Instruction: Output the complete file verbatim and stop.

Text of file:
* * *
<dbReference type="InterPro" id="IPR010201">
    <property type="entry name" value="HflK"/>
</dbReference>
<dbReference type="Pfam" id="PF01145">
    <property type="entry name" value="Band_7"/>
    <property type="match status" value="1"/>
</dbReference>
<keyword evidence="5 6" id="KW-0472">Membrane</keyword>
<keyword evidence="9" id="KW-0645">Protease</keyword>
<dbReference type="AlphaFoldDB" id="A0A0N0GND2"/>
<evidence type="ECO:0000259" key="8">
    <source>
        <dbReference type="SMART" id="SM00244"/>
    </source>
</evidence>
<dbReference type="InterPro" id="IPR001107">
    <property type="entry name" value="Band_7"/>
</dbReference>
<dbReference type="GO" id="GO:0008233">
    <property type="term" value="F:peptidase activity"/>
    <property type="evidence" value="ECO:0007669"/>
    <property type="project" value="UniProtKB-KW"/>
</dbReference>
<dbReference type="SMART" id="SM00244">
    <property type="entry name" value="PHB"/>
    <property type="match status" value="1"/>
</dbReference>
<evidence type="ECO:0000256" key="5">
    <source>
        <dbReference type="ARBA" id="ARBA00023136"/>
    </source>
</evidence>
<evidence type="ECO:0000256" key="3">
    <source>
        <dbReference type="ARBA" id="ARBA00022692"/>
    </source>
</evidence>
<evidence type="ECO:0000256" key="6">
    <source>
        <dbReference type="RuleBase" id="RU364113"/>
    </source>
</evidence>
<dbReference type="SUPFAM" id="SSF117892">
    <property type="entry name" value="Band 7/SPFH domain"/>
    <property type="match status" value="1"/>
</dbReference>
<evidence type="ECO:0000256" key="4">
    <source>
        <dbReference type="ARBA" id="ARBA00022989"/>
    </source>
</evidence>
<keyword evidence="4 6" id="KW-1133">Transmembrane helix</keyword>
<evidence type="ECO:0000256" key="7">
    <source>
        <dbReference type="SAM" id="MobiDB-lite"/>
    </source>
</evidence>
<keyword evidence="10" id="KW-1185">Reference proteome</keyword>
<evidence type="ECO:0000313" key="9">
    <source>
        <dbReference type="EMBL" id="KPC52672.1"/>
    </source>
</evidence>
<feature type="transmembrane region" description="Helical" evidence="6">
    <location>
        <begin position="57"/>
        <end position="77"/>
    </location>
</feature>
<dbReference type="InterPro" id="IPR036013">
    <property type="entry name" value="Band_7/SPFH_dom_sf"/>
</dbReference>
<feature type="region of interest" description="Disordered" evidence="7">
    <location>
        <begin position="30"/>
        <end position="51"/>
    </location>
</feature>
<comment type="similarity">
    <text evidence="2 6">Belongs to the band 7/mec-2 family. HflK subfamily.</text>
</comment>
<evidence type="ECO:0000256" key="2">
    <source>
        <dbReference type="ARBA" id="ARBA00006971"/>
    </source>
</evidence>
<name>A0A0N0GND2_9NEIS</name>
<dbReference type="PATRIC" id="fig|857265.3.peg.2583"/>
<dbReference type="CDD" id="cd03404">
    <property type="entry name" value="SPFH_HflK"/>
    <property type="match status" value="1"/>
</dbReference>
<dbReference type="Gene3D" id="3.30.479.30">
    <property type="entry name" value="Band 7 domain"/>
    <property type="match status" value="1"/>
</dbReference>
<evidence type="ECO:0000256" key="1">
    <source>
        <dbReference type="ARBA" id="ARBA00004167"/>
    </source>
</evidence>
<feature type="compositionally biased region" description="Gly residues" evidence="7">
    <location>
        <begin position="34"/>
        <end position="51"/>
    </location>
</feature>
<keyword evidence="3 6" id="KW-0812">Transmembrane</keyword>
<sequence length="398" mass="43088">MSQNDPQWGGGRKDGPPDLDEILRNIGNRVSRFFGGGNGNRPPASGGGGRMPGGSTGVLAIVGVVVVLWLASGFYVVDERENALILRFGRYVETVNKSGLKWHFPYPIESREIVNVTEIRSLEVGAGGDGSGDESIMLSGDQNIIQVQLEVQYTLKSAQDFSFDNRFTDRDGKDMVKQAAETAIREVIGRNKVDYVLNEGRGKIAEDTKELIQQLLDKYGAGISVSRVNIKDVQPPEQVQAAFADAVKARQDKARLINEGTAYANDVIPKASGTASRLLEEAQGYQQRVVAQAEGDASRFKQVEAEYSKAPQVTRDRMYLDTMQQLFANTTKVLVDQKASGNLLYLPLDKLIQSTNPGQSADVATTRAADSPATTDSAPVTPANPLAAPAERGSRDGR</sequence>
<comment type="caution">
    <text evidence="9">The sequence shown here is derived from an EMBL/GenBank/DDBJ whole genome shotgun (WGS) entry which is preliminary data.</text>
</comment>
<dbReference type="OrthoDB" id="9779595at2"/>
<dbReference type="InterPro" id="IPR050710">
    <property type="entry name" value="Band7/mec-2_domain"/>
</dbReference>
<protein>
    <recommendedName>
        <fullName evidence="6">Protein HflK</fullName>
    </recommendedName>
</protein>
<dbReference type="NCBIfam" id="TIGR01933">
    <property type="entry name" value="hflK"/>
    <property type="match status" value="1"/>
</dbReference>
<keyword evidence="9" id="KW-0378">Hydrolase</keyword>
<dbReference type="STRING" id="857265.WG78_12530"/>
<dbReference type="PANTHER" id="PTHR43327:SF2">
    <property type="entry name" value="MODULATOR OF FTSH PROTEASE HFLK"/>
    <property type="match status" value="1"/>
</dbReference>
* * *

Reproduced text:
<dbReference type="InterPro" id="IPR010201">
    <property type="entry name" value="HflK"/>
</dbReference>
<dbReference type="Pfam" id="PF01145">
    <property type="entry name" value="Band_7"/>
    <property type="match status" value="1"/>
</dbReference>
<keyword evidence="5 6" id="KW-0472">Membrane</keyword>
<keyword evidence="9" id="KW-0645">Protease</keyword>
<dbReference type="AlphaFoldDB" id="A0A0N0GND2"/>
<evidence type="ECO:0000259" key="8">
    <source>
        <dbReference type="SMART" id="SM00244"/>
    </source>
</evidence>
<dbReference type="InterPro" id="IPR001107">
    <property type="entry name" value="Band_7"/>
</dbReference>
<dbReference type="GO" id="GO:0008233">
    <property type="term" value="F:peptidase activity"/>
    <property type="evidence" value="ECO:0007669"/>
    <property type="project" value="UniProtKB-KW"/>
</dbReference>
<dbReference type="SMART" id="SM00244">
    <property type="entry name" value="PHB"/>
    <property type="match status" value="1"/>
</dbReference>
<evidence type="ECO:0000256" key="5">
    <source>
        <dbReference type="ARBA" id="ARBA00023136"/>
    </source>
</evidence>
<evidence type="ECO:0000256" key="3">
    <source>
        <dbReference type="ARBA" id="ARBA00022692"/>
    </source>
</evidence>
<evidence type="ECO:0000256" key="6">
    <source>
        <dbReference type="RuleBase" id="RU364113"/>
    </source>
</evidence>
<dbReference type="SUPFAM" id="SSF117892">
    <property type="entry name" value="Band 7/SPFH domain"/>
    <property type="match status" value="1"/>
</dbReference>
<evidence type="ECO:0000256" key="4">
    <source>
        <dbReference type="ARBA" id="ARBA00022989"/>
    </source>
</evidence>
<keyword evidence="4 6" id="KW-1133">Transmembrane helix</keyword>
<evidence type="ECO:0000256" key="7">
    <source>
        <dbReference type="SAM" id="MobiDB-lite"/>
    </source>
</evidence>
<keyword evidence="10" id="KW-1185">Reference proteome</keyword>
<evidence type="ECO:0000313" key="9">
    <source>
        <dbReference type="EMBL" id="KPC52672.1"/>
    </source>
</evidence>
<feature type="transmembrane region" description="Helical" evidence="6">
    <location>
        <begin position="57"/>
        <end position="77"/>
    </location>
</feature>
<dbReference type="InterPro" id="IPR036013">
    <property type="entry name" value="Band_7/SPFH_dom_sf"/>
</dbReference>
<feature type="region of interest" description="Disordered" evidence="7">
    <location>
        <begin position="30"/>
        <end position="51"/>
    </location>
</feature>
<comment type="similarity">
    <text evidence="2 6">Belongs to the band 7/mec-2 family. HflK subfamily.</text>
</comment>
<evidence type="ECO:0000256" key="2">
    <source>
        <dbReference type="ARBA" id="ARBA00006971"/>
    </source>
</evidence>
<name>A0A0N0GND2_9NEIS</name>
<dbReference type="PATRIC" id="fig|857265.3.peg.2583"/>
<dbReference type="CDD" id="cd03404">
    <property type="entry name" value="SPFH_HflK"/>
    <property type="match status" value="1"/>
</dbReference>
<dbReference type="Gene3D" id="3.30.479.30">
    <property type="entry name" value="Band 7 domain"/>
    <property type="match status" value="1"/>
</dbReference>
<evidence type="ECO:0000256" key="1">
    <source>
        <dbReference type="ARBA" id="ARBA00004167"/>
    </source>
</evidence>
<feature type="compositionally biased region" description="Gly residues" evidence="7">
    <location>
        <begin position="34"/>
        <end position="51"/>
    </location>
</feature>
<keyword evidence="3 6" id="KW-0812">Transmembrane</keyword>
<sequence length="398" mass="43088">MSQNDPQWGGGRKDGPPDLDEILRNIGNRVSRFFGGGNGNRPPASGGGGRMPGGSTGVLAIVGVVVVLWLASGFYVVDERENALILRFGRYVETVNKSGLKWHFPYPIESREIVNVTEIRSLEVGAGGDGSGDESIMLSGDQNIIQVQLEVQYTLKSAQDFSFDNRFTDRDGKDMVKQAAETAIREVIGRNKVDYVLNEGRGKIAEDTKELIQQLLDKYGAGISVSRVNIKDVQPPEQVQAAFADAVKARQDKARLINEGTAYANDVIPKASGTASRLLEEAQGYQQRVVAQAEGDASRFKQVEAEYSKAPQVTRDRMYLDTMQQLFANTTKVLVDQKASGNLLYLPLDKLIQSTNPGQSADVATTRAADSPATTDSAPVTPANPLAAPAERGSRDGR</sequence>
<comment type="caution">
    <text evidence="9">The sequence shown here is derived from an EMBL/GenBank/DDBJ whole genome shotgun (WGS) entry which is preliminary data.</text>
</comment>
<dbReference type="OrthoDB" id="9779595at2"/>
<dbReference type="InterPro" id="IPR050710">
    <property type="entry name" value="Band7/mec-2_domain"/>
</dbReference>
<protein>
    <recommendedName>
        <fullName evidence="6">Protein HflK</fullName>
    </recommendedName>
</protein>
<dbReference type="NCBIfam" id="TIGR01933">
    <property type="entry name" value="hflK"/>
    <property type="match status" value="1"/>
</dbReference>
<keyword evidence="9" id="KW-0378">Hydrolase</keyword>
<dbReference type="STRING" id="857265.WG78_12530"/>
<dbReference type="PANTHER" id="PTHR43327:SF2">
    <property type="entry name" value="MODULATOR OF FTSH PROTEASE HFLK"/>
    <property type="match status" value="1"/>
</dbReference>